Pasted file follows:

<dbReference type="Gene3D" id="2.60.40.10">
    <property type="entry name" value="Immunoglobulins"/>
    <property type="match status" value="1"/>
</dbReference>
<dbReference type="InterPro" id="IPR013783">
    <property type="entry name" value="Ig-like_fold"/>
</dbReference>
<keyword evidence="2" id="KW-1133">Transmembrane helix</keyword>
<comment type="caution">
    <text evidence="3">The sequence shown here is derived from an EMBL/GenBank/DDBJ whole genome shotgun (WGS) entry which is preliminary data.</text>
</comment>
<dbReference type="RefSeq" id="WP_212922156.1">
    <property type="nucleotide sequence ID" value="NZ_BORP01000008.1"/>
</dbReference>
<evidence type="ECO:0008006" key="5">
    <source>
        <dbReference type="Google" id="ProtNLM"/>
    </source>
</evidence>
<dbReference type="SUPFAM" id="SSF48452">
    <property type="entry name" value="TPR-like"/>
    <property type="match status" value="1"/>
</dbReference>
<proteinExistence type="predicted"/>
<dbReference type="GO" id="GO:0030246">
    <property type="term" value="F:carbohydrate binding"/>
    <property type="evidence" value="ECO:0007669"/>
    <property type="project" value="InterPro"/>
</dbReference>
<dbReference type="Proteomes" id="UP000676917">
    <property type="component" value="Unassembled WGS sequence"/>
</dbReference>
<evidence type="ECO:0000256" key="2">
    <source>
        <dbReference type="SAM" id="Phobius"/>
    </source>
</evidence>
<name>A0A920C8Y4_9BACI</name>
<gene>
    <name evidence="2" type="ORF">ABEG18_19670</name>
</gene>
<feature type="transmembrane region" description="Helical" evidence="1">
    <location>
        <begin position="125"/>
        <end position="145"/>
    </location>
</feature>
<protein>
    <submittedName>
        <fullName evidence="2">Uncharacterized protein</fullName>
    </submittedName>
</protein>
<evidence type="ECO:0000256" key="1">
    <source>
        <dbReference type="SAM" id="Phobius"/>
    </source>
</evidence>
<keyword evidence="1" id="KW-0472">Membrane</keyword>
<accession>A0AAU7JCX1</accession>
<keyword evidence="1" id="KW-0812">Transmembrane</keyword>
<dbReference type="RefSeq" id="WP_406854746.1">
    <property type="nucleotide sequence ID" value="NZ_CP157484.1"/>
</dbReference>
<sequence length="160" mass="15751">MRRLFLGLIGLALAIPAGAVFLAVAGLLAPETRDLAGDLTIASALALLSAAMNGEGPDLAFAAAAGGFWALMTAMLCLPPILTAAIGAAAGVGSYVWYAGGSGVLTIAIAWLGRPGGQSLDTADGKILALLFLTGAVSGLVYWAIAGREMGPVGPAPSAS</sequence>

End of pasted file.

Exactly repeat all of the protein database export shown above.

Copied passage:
<dbReference type="Gene3D" id="2.60.40.10">
    <property type="entry name" value="Immunoglobulins"/>
    <property type="match status" value="1"/>
</dbReference>
<dbReference type="InterPro" id="IPR013783">
    <property type="entry name" value="Ig-like_fold"/>
</dbReference>
<keyword evidence="2" id="KW-1133">Transmembrane helix</keyword>
<comment type="caution">
    <text evidence="3">The sequence shown here is derived from an EMBL/GenBank/DDBJ whole genome shotgun (WGS) entry which is preliminary data.</text>
</comment>
<dbReference type="RefSeq" id="WP_212922156.1">
    <property type="nucleotide sequence ID" value="NZ_BORP01000008.1"/>
</dbReference>
<evidence type="ECO:0008006" key="5">
    <source>
        <dbReference type="Google" id="ProtNLM"/>
    </source>
</evidence>
<dbReference type="SUPFAM" id="SSF48452">
    <property type="entry name" value="TPR-like"/>
    <property type="match status" value="1"/>
</dbReference>
<proteinExistence type="predicted"/>
<dbReference type="GO" id="GO:0030246">
    <property type="term" value="F:carbohydrate binding"/>
    <property type="evidence" value="ECO:0007669"/>
    <property type="project" value="InterPro"/>
</dbReference>
<dbReference type="Proteomes" id="UP000676917">
    <property type="component" value="Unassembled WGS sequence"/>
</dbReference>
<evidence type="ECO:0000256" key="2">
    <source>
        <dbReference type="SAM" id="Phobius"/>
    </source>
</evidence>
<name>A0A920C8Y4_9BACI</name>
<gene>
    <name evidence="2" type="ORF">ABEG18_19670</name>
</gene>
<feature type="transmembrane region" description="Helical" evidence="1">
    <location>
        <begin position="125"/>
        <end position="145"/>
    </location>
</feature>
<protein>
    <submittedName>
        <fullName evidence="2">Uncharacterized protein</fullName>
    </submittedName>
</protein>
<evidence type="ECO:0000256" key="1">
    <source>
        <dbReference type="SAM" id="Phobius"/>
    </source>
</evidence>
<keyword evidence="1" id="KW-0472">Membrane</keyword>
<accession>A0AAU7JCX1</accession>
<keyword evidence="1" id="KW-0812">Transmembrane</keyword>
<dbReference type="RefSeq" id="WP_406854746.1">
    <property type="nucleotide sequence ID" value="NZ_CP157484.1"/>
</dbReference>
<sequence length="160" mass="15751">MRRLFLGLIGLALAIPAGAVFLAVAGLLAPETRDLAGDLTIASALALLSAAMNGEGPDLAFAAAAGGFWALMTAMLCLPPILTAAIGAAAGVGSYVWYAGGSGVLTIAIAWLGRPGGQSLDTADGKILALLFLTGAVSGLVYWAIAGREMGPVGPAPSAS</sequence>